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Buprenorphine is not a well known drug. Not many people are familiar with what it is, and what it does. And oftentimes, people who abuse their medications are the ones with the least amount of knowledge when it comes to the drugs and their effects.

We’re here to fix that, by giving people the information they need—one substance at a time. On this article, we will be taking a look at buprenorphine. What is it used for? Why is it abused?

Buprenorphine Overview

First things first, what exactly is buprenorphine? For some of you who have done your research on drugs, you may already know that it is a main ingredient in other drugs, such as suboxone. It is actually a prescription medication derived from thebaine, which is an alkaloid of the poppy Papaver somniferum. At low doses, this drug produces sufficient agonist effects to enable drug addicted people to discontinue the misuse of opioids.

What is it used for?

Buprenorphine is prescribed for patients that are addicted to opioids, also known as narcotics. It also helps those who are physically dependent on such substances. It is interesting because buprenorphine itself is an opioid. But it also belongs to a class of drugs called mixed opioid agonist-antagonists, meaning it can help prevent withdrawal symptoms.

Withdrawal symptoms are caused by abruptly quitting a certain drug. This happens when someone abuses a drug by taking high doses, and does so continuously for a period of time. Their body will become dependent as their system adjusts to the presence of narcotics. The body will then react negatively when the person quits taking the drug for any reason—and these effects are called withdrawal symptoms.

Withdrawal effects range from uncomfortable to life threatening. That is why it is not a good idea to try and quit drug use on your own. Some people die because of withdrawal. At the very least, it will cause them to relapse and fall back into old habits.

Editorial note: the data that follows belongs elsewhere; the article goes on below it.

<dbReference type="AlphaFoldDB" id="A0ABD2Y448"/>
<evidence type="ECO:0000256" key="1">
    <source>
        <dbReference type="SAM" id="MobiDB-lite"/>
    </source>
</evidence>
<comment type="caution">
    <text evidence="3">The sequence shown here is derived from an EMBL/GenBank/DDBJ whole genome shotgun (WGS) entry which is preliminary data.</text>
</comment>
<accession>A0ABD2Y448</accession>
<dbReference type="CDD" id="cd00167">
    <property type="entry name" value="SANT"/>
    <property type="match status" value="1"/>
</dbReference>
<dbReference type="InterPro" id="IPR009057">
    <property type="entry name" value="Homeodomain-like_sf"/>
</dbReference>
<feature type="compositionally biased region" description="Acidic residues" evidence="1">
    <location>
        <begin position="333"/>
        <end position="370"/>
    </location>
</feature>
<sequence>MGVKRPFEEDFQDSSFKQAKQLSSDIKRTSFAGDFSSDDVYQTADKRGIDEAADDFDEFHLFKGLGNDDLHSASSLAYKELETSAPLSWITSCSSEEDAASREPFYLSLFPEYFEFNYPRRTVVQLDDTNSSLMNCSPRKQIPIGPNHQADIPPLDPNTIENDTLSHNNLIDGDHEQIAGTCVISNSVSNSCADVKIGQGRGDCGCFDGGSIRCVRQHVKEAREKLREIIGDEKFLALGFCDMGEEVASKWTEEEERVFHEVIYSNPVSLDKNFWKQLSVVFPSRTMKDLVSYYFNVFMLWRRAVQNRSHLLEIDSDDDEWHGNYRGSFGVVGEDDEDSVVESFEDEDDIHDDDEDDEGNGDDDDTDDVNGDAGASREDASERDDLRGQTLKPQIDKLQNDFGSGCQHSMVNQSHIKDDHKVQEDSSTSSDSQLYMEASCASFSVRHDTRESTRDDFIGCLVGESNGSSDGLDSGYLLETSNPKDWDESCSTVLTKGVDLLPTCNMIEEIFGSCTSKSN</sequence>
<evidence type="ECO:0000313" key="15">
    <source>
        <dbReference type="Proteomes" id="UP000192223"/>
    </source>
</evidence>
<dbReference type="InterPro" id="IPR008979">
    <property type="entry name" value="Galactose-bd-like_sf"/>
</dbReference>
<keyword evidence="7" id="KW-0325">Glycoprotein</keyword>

Addiction is a complex condition that needs to be treated as such. Medications like buprenorphine are used to lessen the impact of withdrawal. And yes, the person will still go through withdrawal—only in a much more manageable way. During addiction treatment, the person receives proper medical attention from trained individuals, who know how to deal with every withdrawal symptom that may take hold of the patient.

The risk of getting addicted to buprenorphine is low. That is why it is administered for opioid addicted individuals.

However, do keep in mind that buprenorphine is only one important component of the drug rehab process. Addiction treatment is a complicated thing and it is often personalized to suit the patient’s specific needs. As helpful as this drug is, a complete treatment program is still necessary to get the best effects.

Behavioral therapy and other similar methods will be used to address the root cause of addictive behavior. It will help the patient find other ways to cope with the effects of addiction, and allow them to take responsibility for their actions.

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Drugs like buprenorphine—opioids, opiates, and substances that cause euphoria—make people feel good. And that is why they are abused. This often casts a shadow over the fact that these drugs are helpful and beneficial when used properly. If your doctor ever gives you a prescription drug, no matter what it is, be sure to follow their instructions carefully.

Do not take larger doses; do not take drugs more often than you’re supposed to; and do find other ways to experience euphoria without harming yourself or the people around you.

Look for an addiction treatment center near you today!

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